I have great faith in a seed. Convince me that you have a seed there, and I am prepared to expect wonders.
Henry David Thoreau, “The Dispersion of Seeds”

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As the farmer casts into the ground the finest ears of his grain, the time will come when we too shall hold nothing back, but shall eagerly convert more than we now possess into means and powers, when we shall be willing to sow the sun and the moon for seeds.
Ralph Waldo Emerson, “Man the Reformer”

Faith in a Seed


Building a world begins with planting a seed in the one art that precedes and unites and justifies all other arts and sciences: the art of living at home. As an entirely unpaid, voluntary association, we return to the origins of ancient philanthropia to plant a seed at the heart of domestic life, reaching inward beyond social problems and solutions to the unified beginnings of culture. Whether you bring your experience, expertise, or time, your means or materials, your land, craft, artistry or scholarship, we welcome your participation. We are many different kinds of people with one purpose. Engage with us to restore a timeless ideal to the present, and a present ideal to practical reality. Begin where you are. Plant a seed. Prepare to expect wonders.


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1. furthest in; nearest to the center 

The seed of the Innermost House idea
first took root in a very personal story. For twenty years, Diana Lorence searched for something she remembered from a time before remembering, a perfect unity of experience in place, time and mind. That search led her through more than thirty moves across America, from the Far West to the Eastern shores, at last to Europe and beyond. It concluded where it began, in the solitude and silence of the woods at land’s end in California.

What would become known as “Innermost House” was a 12x12 foot cabin Diana built to consummate a wedded conversation between wild nature and high culture. There she found the unity of experience she sought. For seven years, she lived in the woods without electricity, telephone, computer, or power of any kind, in a world lit only by fire.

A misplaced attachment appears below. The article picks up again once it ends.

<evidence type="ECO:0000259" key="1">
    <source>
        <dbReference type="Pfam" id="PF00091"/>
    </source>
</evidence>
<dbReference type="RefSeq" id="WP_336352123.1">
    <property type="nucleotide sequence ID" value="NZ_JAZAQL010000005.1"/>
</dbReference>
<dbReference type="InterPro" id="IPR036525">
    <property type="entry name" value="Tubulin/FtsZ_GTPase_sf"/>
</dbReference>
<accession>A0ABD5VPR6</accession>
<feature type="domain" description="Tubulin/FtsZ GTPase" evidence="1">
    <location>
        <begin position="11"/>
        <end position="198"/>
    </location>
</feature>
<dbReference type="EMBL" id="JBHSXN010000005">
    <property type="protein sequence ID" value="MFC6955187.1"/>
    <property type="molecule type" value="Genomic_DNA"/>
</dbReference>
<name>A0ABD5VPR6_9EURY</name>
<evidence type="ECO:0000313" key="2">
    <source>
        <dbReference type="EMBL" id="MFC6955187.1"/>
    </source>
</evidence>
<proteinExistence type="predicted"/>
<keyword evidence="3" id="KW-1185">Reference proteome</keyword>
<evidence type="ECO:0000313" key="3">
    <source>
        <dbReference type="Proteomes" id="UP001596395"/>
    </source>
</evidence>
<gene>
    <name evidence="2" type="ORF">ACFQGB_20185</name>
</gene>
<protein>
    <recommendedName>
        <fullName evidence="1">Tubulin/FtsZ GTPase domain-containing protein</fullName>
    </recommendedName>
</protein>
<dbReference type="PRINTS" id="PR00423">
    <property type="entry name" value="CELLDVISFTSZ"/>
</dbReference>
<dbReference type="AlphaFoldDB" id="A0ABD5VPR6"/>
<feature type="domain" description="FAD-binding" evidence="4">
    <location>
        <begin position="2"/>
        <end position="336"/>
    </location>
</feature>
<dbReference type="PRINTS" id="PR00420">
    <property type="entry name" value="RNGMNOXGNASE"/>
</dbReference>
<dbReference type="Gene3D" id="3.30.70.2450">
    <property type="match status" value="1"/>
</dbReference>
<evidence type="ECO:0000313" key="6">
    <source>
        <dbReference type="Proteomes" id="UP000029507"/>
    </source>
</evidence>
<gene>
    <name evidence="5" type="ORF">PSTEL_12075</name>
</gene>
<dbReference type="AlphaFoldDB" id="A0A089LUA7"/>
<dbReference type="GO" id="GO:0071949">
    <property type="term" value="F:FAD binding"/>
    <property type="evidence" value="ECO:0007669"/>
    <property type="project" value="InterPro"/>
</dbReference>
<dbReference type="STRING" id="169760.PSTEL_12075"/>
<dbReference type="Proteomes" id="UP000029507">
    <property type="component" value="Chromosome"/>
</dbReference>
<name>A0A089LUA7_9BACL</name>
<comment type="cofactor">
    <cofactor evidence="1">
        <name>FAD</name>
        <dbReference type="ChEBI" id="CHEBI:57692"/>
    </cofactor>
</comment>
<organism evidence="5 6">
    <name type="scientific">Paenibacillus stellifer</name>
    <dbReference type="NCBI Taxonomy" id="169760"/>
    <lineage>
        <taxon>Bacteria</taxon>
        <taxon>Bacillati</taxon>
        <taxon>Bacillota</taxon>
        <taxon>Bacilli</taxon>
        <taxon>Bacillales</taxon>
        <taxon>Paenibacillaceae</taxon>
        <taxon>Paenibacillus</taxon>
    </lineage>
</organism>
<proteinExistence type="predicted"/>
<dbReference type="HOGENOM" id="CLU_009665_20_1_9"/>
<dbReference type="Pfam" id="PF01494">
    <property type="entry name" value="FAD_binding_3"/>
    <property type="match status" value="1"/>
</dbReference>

Innermost House is now recognized as a long-term experiment in "plain living and high thinking," demonstrating that ideals of freedom and equality, simplicity, reason, and faith, self-reliance and environmental stewardship, can be made harmoniously and sustainably real. Diana’s life in the woods reminds us it is not too late to regain the Paradise we have lost. What she did in her way, we may do in our own. We all have an Innermost Life.

Innermost House publications have reached millions of people in over a hundred nations of the world. The prototype house and its story have been featured in House Beautiful, Fine Homebuilding, The Oregonian, Mother Earth Living, Green Style, The Examiner, Furniture and Home Fashion, Yahoo and AOL Homepages, Kiplinger, Tiny House Blog, Fair Companies, Kadinlar Arasi, Interior Post, and hundreds of websites, books and newspapers around the world.

Our record has been translated into languages from French, German, Spanish and Italian, to Turkish and Pakistani, to Japanese and Chinese. Innermost House has been judged the "World's Favorite Small House," the "Most Beautiful Tiny House in the World" and the "Most Inspiring Small House Ever." The voices of Myth and Archetype, Ideal and Spirit speak to us of the beginning, and have a universal resonance in our common human nature. 

The transcendental ideals represented by the Innermost House experiment stand upon the deepest foundations. Those hidden foundations have to be seen to be believed, and experienced to be understood. We are pioneers in creating a simpler, more sustainable, more beautiful culture. Together, we are sowing the seeds of a new world.


Wherever snow falls, or water flows, or birds fly, wherever day and night meet in twilight, wherever the blue heaven is hung by clouds, or sown with stars, wherever are forms with transparent boundaries, wherever are outlets into celestial space, wherever is danger, and awe, and love, there is Beauty, plenteous as rain, shed for thee, and though thou shouldest walk the world over, thou shalt not be able to find a condition inopportune or ignoble.

Ralph Waldo Emerson, "The Poet"

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